Luckily, we have gotten out of it. So we have to leave it behind. We have to learn the lesson and the biggest lesson is ‘Never Again’ should it be. And it is not enough just to be on the defensive against it. We need to be proactive. The proactive part is, you have the reality that is the very opposite of it - a world, a time in The Gambia where it is about hope, about opportunity, about how to help each other, about joy, about pleasant relations, about blessing, about having good wishes for everybody. That is the sort of culture. If you are in that mode, you don’t even have to defend issues of ‘fitnah’ and issues of ‘masibo’ because you are totally engulfed in a virtuous cycle of possibility and positivism…
But there are still those who believe that Jammeh is the best thing to have ever happened to this country. Do you agree with this?
I don’t even want to dignify that with a comment.
The debate about the Gambian diaspora is still raging and you are a leading light in it. You are guiding the government as an international expert on how best they can harness the potentials of this group of Gambians. What are some of these potentials that exist out there for the country’s diaspora?
I do what I can to give guidance and advice to the government… but my approach generally is solution focused. I do less advice and guiding rather than saying this is something we can do. Like this project, Migration and Sustainable Development in The Gambia (MSDG), it has very many elements; so that the question to government is, do you want to do this? Is this a positive thing to do? … and we help them to do it, rather than just advice and say,‘do it’.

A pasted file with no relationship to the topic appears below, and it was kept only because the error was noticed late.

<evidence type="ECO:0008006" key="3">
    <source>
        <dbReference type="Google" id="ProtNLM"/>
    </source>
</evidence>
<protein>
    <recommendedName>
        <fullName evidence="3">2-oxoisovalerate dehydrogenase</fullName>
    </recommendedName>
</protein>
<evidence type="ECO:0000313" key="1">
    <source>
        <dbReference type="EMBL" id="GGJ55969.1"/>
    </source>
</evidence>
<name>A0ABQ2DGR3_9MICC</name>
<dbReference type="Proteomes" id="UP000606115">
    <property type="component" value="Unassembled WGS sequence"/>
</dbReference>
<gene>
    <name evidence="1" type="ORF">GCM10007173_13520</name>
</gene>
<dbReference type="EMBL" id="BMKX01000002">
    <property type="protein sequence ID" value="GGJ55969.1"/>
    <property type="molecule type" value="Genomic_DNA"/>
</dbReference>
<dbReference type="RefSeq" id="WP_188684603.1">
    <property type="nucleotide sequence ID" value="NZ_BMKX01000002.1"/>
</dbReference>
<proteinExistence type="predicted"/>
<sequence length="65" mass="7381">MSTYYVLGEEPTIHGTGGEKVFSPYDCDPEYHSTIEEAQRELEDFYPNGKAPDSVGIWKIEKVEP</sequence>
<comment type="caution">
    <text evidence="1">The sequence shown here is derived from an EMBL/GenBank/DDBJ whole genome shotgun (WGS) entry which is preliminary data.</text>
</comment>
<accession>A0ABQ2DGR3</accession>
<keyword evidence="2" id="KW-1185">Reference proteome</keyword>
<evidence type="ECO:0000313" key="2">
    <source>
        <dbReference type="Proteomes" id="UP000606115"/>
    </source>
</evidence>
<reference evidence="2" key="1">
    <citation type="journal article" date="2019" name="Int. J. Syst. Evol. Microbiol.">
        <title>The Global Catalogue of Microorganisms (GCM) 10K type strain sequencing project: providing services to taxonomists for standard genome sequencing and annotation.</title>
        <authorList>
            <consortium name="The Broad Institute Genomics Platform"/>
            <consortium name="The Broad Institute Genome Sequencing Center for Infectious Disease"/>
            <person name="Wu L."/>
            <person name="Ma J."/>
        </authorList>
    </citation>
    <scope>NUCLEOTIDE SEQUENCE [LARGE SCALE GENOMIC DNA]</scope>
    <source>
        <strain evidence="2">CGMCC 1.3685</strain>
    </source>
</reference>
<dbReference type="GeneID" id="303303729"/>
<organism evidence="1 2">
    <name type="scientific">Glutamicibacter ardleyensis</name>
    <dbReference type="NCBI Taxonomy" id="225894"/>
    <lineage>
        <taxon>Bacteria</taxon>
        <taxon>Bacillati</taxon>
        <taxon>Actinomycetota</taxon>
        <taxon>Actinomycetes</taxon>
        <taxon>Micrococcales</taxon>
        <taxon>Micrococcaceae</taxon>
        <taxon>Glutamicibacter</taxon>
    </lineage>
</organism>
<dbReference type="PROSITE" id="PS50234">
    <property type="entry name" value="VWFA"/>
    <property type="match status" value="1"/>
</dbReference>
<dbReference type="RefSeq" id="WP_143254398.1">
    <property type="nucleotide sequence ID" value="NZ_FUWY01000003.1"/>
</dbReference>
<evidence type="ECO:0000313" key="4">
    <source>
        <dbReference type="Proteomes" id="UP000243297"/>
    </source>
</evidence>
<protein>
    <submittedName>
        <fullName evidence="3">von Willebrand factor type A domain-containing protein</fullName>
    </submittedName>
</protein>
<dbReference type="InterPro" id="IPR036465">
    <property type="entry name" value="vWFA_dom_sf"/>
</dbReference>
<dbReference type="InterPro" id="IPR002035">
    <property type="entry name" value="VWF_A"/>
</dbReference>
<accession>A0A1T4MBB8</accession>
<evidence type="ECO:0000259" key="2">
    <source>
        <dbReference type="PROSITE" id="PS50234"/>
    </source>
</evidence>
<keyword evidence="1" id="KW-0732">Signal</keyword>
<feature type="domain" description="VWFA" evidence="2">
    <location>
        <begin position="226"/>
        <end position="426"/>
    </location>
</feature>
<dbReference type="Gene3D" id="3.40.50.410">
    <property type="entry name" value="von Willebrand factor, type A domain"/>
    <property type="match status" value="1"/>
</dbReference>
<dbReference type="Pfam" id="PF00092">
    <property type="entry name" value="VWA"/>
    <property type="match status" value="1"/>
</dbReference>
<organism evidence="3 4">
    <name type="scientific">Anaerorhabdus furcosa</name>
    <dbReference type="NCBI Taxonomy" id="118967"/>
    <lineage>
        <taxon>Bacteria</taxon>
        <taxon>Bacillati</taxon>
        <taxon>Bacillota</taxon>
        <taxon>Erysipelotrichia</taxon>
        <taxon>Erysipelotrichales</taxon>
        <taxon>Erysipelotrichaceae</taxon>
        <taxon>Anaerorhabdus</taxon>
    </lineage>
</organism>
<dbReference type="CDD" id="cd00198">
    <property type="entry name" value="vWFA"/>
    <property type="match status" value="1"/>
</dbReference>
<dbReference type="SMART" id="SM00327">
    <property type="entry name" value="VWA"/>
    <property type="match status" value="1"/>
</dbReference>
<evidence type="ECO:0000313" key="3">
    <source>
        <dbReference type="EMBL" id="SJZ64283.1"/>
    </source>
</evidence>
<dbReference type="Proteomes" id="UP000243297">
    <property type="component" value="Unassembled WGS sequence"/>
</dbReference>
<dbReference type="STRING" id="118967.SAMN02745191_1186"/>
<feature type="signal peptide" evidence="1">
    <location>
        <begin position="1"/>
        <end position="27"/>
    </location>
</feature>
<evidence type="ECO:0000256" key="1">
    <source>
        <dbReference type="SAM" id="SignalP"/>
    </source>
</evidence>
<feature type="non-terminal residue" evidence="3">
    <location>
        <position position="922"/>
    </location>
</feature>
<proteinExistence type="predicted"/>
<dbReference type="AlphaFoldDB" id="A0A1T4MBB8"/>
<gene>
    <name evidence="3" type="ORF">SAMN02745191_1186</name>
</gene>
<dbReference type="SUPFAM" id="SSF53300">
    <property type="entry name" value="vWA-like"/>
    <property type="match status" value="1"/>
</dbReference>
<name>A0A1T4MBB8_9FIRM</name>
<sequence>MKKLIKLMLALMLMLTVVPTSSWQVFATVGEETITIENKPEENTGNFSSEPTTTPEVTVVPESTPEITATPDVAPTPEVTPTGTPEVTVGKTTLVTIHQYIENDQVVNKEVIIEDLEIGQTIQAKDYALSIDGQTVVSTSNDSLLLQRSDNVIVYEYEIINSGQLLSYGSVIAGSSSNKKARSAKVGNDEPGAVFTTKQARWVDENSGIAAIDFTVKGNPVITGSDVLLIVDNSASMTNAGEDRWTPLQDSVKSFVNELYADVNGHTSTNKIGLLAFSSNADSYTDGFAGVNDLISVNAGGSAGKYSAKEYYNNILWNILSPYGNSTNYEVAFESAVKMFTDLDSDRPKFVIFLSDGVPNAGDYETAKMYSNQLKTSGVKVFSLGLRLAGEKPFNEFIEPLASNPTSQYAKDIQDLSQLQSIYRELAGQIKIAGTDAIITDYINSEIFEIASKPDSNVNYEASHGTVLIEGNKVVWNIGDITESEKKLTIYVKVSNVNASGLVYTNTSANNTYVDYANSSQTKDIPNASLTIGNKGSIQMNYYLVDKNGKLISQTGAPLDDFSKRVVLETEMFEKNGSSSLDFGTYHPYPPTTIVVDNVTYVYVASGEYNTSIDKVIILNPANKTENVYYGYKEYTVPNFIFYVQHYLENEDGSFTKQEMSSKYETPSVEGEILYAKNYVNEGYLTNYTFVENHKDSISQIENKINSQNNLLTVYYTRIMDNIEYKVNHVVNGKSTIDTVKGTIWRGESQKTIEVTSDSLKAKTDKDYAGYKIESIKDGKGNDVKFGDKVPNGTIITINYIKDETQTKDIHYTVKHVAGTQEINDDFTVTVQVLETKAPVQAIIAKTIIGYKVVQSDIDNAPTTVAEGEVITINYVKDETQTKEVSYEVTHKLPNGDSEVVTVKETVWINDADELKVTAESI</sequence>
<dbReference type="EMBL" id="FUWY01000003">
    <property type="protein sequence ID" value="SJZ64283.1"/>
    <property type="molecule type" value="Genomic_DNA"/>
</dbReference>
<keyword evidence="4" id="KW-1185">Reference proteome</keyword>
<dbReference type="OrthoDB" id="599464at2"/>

I also said that we are in the era of implementation. It is now getting things done rather than telling people how to do it. It is not about knowledge, it is about skills. It is not about policies it is about implementation. So all the broad frameworks we have are, now with the completion of the national development plan (NDP), there will be a general framework for policies to be hooked on. So, even without the NDP, The Gambia has already signed to the Sustainable Development Goals – that is good enough a framework for everyone to go to work.
Some critics believed the UN Sustainable Development Goals (SDGs) are loftier for the developing countries to achieve, especially when achieving less lofty MDGs from 2000 to 2015 became a problem?
The SDGs have fundamental differences with the MDGs because they are broader and some of the lessons learnt in the MDGs there have been attempts to rectify in the SDGs. I had the privilege to be involved in many of the negotiations and these global negotiations are very difficult things – there’s lots of to-and-fros; lots of competing interests and you have to settle with diplomatic language that all can agree with. But the bottom line is this: there isn’t any one of the 17 goals or 169 targets that someone will say,‘I disagree with it’ fundamentally. What you say is, ‘there is something else that I wanted in and that is not in there!’
Even those that are not there, generally, the 6Ps guiding principles that is enough as a guide for us to do whatever good we want in the name of development.
The diaspora as a specific target has never been part of a global development agenda or even the MDGs. Why has this become so important apparently?